For one thing, I tried to avoid anything overtly prescriptive. In the past, a majority of books on the subject would outline the protagonist's diet and exercise routine—not to mention his or her (though mostly her) lowest weight. I know from personal experience—and from research—that for people who are already ill, or who would like to be, this information is a motivational tool. It serves as the direct inspiration for their own weight loss regimens. So the simplest thing I could do was to refuse to disclose those facts about myself. I suppose that I was also trying to unpack some of our most cherished beliefs—the idea, for example, that suffering makes a person stronger, or that mental illness and genius are inextricably intertwined, or that coming close to death brings with it a sense of spiritual enlightenment. And by virtue of timing, I was also able to write at length about the way that eating disorders manifest themselves online, in communities known as pro-ana and pro-mia.

You have said that you consider yourself to be a "recovered" anorexic. Some schools of thought might say that recovery from an eating disorder is not possible. What are you feelings on recovery versus management?

This idea of "always recovering" is, like many tropes in psychology, a theory, rather than an evidence-based idea that society has adopted as fact. It's a cornerstone of the 12-step tradition, and seems to work well in that context, but I worry that because eating disorders are so tightly wrapped up with identity, forever labeling someone as an anorexic or bulimic will either a) contribute to the allure of the problem, and make the person tempted to return to it or b) forever cast the person as a victim. A person who thinks that her eating disorder is always there, lying dormant, is a person who lacks agency, and who may very well remain passive in the face of a recurrence. Many people who work in addiction recovery would argue that "relapse is part of recovery"—another 12-step idea—is a destructive belief. I don't think we really know if "complete" recovery is possible, and if that's case, then the decision is ultimately up to us. So why not decide that it is doable? I find that much more empowering.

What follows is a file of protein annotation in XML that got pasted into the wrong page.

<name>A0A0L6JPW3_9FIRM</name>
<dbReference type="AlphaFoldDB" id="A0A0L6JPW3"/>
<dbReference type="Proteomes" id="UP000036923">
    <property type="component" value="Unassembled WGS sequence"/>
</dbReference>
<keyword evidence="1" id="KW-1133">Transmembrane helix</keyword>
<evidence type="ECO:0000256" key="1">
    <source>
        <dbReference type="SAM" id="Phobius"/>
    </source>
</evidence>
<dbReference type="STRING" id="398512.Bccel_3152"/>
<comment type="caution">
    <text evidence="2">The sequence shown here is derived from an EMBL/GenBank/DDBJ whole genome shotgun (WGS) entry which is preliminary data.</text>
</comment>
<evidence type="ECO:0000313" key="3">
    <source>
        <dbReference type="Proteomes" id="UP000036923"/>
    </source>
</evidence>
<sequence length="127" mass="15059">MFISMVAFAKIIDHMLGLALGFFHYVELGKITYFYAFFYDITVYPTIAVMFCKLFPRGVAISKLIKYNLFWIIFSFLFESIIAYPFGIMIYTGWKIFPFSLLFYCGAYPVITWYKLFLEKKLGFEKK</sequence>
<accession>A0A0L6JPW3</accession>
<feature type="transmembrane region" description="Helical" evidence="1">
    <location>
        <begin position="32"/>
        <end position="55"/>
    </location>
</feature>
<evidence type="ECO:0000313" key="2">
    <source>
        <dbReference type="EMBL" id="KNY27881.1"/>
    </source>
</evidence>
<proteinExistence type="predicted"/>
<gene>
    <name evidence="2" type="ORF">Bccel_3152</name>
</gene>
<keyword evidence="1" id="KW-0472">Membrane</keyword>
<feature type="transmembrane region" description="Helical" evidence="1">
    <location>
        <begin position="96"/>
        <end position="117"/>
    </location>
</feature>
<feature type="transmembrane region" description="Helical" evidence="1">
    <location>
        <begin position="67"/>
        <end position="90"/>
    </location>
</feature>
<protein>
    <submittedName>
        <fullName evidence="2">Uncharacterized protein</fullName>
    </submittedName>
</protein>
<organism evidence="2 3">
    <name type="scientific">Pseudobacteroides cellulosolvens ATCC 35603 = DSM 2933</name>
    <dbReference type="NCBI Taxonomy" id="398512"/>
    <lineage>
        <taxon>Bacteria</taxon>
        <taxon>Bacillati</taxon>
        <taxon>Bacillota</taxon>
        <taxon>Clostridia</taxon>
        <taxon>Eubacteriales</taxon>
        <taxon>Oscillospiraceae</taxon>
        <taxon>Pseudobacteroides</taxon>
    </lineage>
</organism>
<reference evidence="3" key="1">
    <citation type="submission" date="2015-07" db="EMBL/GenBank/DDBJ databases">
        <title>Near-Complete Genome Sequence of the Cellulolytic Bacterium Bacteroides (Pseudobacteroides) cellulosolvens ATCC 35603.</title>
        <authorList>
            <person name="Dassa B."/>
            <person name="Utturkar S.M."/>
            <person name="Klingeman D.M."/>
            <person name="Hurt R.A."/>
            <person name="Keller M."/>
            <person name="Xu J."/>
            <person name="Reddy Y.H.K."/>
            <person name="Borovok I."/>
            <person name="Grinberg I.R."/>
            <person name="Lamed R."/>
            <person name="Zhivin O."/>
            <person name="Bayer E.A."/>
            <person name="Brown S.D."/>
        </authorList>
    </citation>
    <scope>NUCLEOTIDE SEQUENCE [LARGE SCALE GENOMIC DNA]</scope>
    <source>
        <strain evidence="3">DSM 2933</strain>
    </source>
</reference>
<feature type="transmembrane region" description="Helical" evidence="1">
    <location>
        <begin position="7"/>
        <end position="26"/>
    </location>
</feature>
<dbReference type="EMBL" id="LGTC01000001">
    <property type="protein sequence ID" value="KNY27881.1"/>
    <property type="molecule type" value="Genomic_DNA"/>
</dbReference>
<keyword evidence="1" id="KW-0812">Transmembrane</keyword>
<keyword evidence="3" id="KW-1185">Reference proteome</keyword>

What do you hope is the takeaway from your book?

This is definitely the most daunting question on the list! I'm expected to say that I hope young people who are flirting with disordered eating will see the error of their ways, and of course I do hope that, but frankly, I don't know what it feels like to be a young person today, so I don't have a great sense of what they're up against. When I was young(er), the Internet was still in its infancy, so there was still some premium placed on private life. There wasn't this underlying idea that getting attention—in whatever form that may come—was unequivocally good in and of itself. I imagine that in 2013, it must be harder to internalize the idea that you are both very special and normal. In another vein, I want people to know that whatever the origin of their problems, they deserve to recover. At various points in my life, I felt very strongly that because I had actively nurtured my eating disorder, the only poetically just outcome would be my own death. I know now that I was not to blame for my illnesses, and I want readers of my book to feel that way, too.

Who have you discovered lately?

I recently finished a piece about Maeve Brennan, a writer for The New Yorker who had her heyday in the mid-twentieth century. She came from a family very active in the Irish Rebellion, and she moved to New York to be a fashion copywriter for Bazaar before she was hired by William Shawn. She was famously witty and stylish, and she wrote some charming, incredibly detailed Talk of the Town pieces. But her most impressive work is her short fiction, most of which takes place in her homeland. "The Springs of Affection," a short story about a bitter Wexford County denizen surveying the objects she inherited after her brother died, was so layered and controlledthat it left me feeling suspended in time. I also read Bambi, by Felix Salten, which is far more devastating than the Disney version. (Don't say I didn't warn you.) Also Clifford Chase's Winkie, which was thrillingly bizarre, and the work of George W. S. Trow, which I didn't really discover "lately," but which I like to mention anytime I'm given the opportunity.